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Tokyo: As a Fashion City
Tokyo is a veritable sanctuary for fashionistas, as it is one of the world’s most fashionable cities. The city is home to many diverse subcultures with eclectic looks, including punk, cosplay, Mori Kei, Lolita, and Gyaru. It is known for its outrageous style and distinctive trends. Tokyo is recognised as the fashion capital of Asia and has given rise to numerous businesses that are well-known around the world. It is also the second-largest luxury market in the world, trailing only the United States.
Why is Tokyo known as a fashion capital?
Tokyo is the most populous city in the world and the capital of Japan. There is no shortage of excitement in the city, from the neon lights of Shibuya to the mediaeval temples of Taito to the Ryogoku Kokugikan in Sumida, which is home to Tokyo’s most significant sumo stadium.
The term “street fashion” is used to describe the unique looks that can be found on the streets of global cities like Tokyo, Paris, New York, Hong Kong, and others. In Tokyo, Harajuku, Omotesando, Shibuya, Ginza, Shinjuku, and Shimokitazawa are the greatest areas for finding street fashion. The city is well renowned for its expressive and cartoonish fashion, and the most outgoing and diverse young people congregate in the Harajuku neighborhood. It was immortalised in the monthly print publication FRUiTS, which was founded and produced by the renowned Aoki and is considered the bible of avant-garde, outrageous personal style.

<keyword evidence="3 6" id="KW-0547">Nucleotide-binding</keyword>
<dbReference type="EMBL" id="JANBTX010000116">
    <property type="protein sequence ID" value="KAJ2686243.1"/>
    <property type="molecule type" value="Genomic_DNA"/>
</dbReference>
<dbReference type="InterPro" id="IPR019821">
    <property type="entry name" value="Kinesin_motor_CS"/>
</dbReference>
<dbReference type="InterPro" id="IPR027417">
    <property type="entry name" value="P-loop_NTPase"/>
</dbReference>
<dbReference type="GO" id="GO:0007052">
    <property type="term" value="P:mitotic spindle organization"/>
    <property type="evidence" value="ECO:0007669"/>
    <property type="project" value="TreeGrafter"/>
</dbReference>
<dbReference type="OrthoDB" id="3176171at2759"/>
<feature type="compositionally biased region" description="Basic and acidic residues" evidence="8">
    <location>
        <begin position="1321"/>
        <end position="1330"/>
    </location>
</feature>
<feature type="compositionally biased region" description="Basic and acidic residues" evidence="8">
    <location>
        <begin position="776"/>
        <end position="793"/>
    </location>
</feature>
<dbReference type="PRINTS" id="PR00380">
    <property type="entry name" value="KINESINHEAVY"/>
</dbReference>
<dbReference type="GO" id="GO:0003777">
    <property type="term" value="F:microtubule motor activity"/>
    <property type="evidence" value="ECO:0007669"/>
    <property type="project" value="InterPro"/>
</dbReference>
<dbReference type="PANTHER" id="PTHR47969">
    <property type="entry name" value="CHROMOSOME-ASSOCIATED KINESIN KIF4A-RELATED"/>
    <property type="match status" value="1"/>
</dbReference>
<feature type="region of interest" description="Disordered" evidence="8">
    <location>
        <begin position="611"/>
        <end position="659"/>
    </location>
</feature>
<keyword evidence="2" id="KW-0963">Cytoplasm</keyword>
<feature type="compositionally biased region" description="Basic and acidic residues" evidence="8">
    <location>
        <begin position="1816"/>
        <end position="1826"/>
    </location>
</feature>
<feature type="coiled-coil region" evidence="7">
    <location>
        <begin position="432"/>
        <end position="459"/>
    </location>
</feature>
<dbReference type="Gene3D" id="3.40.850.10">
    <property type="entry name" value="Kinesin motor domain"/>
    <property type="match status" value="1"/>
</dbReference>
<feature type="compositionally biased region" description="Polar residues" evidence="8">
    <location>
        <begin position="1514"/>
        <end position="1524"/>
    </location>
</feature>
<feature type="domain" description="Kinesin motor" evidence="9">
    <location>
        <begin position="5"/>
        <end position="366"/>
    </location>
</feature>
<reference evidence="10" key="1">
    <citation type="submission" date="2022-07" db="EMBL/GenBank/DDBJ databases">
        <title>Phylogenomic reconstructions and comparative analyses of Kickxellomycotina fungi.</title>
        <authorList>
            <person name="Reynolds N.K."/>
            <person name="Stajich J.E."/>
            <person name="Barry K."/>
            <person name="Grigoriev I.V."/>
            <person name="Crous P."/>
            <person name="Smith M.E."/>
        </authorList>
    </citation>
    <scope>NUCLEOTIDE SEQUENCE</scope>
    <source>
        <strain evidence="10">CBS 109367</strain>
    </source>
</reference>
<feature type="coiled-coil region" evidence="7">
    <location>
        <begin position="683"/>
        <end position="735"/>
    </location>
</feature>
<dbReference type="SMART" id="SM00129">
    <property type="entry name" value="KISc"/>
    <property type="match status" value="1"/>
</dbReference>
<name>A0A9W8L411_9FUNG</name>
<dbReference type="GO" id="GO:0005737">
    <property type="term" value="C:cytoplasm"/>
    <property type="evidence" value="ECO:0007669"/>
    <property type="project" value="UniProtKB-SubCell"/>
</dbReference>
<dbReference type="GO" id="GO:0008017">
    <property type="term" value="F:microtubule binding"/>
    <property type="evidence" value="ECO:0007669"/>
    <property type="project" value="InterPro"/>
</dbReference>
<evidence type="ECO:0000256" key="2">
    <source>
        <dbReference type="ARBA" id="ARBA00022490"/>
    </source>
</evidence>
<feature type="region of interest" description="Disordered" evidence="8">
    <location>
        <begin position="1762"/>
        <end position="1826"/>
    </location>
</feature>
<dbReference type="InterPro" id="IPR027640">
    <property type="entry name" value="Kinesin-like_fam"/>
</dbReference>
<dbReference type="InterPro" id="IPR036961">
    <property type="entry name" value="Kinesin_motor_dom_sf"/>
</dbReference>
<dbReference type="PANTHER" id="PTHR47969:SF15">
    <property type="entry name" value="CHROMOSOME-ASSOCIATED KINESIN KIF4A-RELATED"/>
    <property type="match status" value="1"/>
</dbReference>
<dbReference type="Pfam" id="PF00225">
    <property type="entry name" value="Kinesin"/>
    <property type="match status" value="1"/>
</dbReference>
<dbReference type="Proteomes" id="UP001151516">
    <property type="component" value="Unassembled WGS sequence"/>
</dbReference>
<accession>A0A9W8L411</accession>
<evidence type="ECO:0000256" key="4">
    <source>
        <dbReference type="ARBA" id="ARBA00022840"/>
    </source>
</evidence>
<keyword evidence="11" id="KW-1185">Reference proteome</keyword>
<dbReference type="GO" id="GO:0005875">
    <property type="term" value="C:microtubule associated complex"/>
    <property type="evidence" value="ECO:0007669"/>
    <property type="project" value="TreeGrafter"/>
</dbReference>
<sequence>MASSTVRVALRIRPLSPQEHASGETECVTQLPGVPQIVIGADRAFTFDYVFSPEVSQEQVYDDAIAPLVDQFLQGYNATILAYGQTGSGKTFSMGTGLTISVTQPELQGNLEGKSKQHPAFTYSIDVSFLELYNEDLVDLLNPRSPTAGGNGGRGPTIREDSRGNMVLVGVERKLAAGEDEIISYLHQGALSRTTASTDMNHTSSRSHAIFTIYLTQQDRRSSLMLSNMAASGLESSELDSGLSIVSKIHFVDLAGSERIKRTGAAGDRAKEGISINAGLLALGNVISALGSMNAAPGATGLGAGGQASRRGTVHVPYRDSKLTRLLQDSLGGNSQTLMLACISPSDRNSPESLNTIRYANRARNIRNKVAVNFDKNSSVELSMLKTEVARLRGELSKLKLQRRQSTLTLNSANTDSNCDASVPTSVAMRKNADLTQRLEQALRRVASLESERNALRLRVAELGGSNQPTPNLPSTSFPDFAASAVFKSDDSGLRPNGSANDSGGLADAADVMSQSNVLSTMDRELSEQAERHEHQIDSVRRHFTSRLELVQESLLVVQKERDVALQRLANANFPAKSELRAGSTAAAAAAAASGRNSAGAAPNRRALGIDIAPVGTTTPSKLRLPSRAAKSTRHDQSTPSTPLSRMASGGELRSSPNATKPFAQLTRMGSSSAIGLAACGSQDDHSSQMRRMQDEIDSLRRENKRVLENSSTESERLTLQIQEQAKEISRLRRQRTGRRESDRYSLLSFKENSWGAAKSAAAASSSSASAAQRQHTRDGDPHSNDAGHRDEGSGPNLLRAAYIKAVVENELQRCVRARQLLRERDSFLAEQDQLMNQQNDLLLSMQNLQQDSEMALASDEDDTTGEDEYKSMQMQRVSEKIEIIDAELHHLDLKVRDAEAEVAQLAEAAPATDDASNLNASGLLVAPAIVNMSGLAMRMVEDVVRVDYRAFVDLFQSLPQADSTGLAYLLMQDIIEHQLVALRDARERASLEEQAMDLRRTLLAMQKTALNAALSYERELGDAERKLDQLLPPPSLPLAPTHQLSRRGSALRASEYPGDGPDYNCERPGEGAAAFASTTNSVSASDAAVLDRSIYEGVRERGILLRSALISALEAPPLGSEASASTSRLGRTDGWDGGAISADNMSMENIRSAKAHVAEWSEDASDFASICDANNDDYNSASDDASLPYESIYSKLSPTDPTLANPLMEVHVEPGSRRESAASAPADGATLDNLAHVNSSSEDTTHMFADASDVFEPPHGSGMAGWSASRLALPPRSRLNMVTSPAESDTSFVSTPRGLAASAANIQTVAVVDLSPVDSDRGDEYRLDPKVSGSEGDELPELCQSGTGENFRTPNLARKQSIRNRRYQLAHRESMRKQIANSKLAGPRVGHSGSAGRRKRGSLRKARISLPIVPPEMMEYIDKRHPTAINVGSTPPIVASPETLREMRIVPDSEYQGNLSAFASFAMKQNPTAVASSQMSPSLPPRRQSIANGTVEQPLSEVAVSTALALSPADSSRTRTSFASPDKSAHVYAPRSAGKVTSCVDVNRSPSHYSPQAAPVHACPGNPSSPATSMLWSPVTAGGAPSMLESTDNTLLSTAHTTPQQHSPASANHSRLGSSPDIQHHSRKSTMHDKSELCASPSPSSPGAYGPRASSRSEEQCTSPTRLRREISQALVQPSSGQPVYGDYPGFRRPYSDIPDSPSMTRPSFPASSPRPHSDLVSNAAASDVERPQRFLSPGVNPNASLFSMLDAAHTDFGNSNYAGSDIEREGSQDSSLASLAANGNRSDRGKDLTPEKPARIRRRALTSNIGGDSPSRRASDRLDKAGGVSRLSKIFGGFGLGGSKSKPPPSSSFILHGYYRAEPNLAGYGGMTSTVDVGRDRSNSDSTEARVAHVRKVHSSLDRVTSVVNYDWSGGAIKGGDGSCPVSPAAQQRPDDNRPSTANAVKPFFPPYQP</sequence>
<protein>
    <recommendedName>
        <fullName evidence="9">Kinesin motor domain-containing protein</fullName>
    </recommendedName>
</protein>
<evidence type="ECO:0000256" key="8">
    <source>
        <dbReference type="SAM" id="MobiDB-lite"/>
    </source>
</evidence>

Japanese street style is a phenomenon that has grown as a result of mass media. Previously conservative and traditional, Japanese style has advanced in its use of Western cultural allusions. Extremely customised attire and a reckless acceptance of daring, statement-making fashion are characteristics of Japanese street style. The well-known Lolita style is an illustration of this; it embraces Victorian, doll-like fashions as a protest against the sexualized portrayals of women in the media. The secret to Japanese street style is creative self-expression, not luxury or status symbols, which have gained international appeal. The newest trends are now often sourced from Japanese street style, which has encouraged street style cultures worldwide to become more expressive and innovative.
Important fashion events and attractions
Tokyo Fashion Week
Tokyo Fashion Week is unlike any other, and the surrounding community of fashion enthusiasts is the most diverse and inventive. In addition, designer fashion collections can be equally extreme, pushing the boundaries of fashion while not always being commercially wearable outside of Japan, much like the subcultures that emerge through youth culture. Fashion Week in Tokyo takes place each March and October. Tokyo Fashion Week honours elite fashion talent from Japan as well as international designers and has grown to challenge some of the industry’s biggest players.
Named after the Tokyo neighbourhood that blossomed into a hub for Japanese youth culture and fashion in the early 1980s, “Harajuku” style is also known as “Japanese street style.” If you’re looking for truly distinctive style, head to this area or the red-light district near Shinjuku Station.